This Safety Detective (PDF 344kb) activity sheet can help you work out what this means for you

  • It is important to be and feel safe when you are online. Sometimes things happen to us online that make us feel bad or unsafe. If this happens the eSaftey Commissioner can help you. 

    Children can get help from the The eSafety Commissioner website using this link.

    Young people can get help from the The eSafety Commissioner website using this link.  

  • There are rules called Child Safe Standards. These rules mean we (Council) have to keep children and young people safe. 

    You can learn more about the rules from the Commission for Children and Young. 

  • Kids Helpline is a free 24/7 service for children and young people aged 5 to 25. It is a confidential and private counselling service. You can speak to them:

    Kids Helpline can help with lots of different things: 

    • Everyday topics like family, friends and school as well as,
    • More serious topics like
      • child abuse
      • bullying
      • mental health issues
      • drug and alcohol use
      • homelessness and
      • suicide.
  • headspace is the National Youth Mental Health Foundation. They provide early intervention mental health services to 12-25 years olds. They support young people with different issues including:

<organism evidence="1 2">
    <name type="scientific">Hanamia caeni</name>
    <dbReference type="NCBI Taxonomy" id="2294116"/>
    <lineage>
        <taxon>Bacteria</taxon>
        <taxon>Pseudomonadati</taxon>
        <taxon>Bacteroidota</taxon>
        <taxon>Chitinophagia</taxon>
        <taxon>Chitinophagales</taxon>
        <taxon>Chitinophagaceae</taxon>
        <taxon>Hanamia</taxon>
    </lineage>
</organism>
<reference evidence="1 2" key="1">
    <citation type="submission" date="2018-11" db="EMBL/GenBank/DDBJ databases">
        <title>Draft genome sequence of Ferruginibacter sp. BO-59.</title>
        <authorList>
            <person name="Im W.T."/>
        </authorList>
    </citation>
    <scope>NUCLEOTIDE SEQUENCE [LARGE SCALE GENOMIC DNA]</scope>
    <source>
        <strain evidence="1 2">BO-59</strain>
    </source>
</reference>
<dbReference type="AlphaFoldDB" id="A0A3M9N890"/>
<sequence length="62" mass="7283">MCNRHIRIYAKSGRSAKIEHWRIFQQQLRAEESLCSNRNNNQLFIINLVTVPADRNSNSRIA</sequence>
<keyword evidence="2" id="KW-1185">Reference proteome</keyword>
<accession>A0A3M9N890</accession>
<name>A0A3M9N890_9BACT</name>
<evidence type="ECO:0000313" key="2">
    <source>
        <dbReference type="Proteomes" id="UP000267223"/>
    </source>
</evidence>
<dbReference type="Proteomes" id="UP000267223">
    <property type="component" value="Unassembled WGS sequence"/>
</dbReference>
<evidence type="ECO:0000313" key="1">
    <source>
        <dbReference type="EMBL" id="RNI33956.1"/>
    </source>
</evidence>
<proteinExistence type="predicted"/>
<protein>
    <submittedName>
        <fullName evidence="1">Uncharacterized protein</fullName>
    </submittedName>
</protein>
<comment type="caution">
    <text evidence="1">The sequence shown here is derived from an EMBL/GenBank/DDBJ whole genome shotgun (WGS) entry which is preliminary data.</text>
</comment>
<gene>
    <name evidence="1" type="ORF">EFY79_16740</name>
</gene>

• mental health,
    • physical health (including sexual health),
    • alcohol and other drug services, as well as
    • work and study support.

    They focus on early intervention - working with young people to provide support at an important times in their lives.

    You can go to their website and create a FREE account to join an online support community. You will get instant 24/7 access to a range of tools and support for your mental health.

    • Build connections in a community of like-minded young people,
    • join group chats,
    • create your own personalised space and
    • get professional 1-on-1 support.

    All online and FREE.

  • WOAH is a website for young people and their adult allies about family violence. Information includes:

    • why it happens,
    • how to recognise it and
    • how to help others experiencing it.
  • Minus18 aims to change the lives of LGBTQIA+ youth in Australia. Minus18 are

    • leading change,
    • building social inclusion, and
    • advocating for an Australia where all young people are
      • safe,
      • empowered, and
      • surrounded by people that support them.
  • QLife provides anonymous, LGBTQIA+ peer support and referral for people wanting to talk about a range of issues including sexuality, identity, gender, bodies, feelings or relationships.

    QLife services are FREE, delivered by trained LGBTQIA+ community members. The service is for LGBTQIA+ individuals, their friends and family and health professionals.
    Services are available from 3:00PM to midnight daily either via

  • Sometimes children or young people can't live at home.

    If you are living in out-of-home care you have rights. You can read these rights and what they mean here (PDF 88kb). 

  • Victoria Legal Aid have made a FREE booklet for young people in Victoria called 'Am I old enough?'.

    The booklet covers what you can and can't do because of your age. It tells you how different laws affect you.

    You can find the booklet and more information on their website.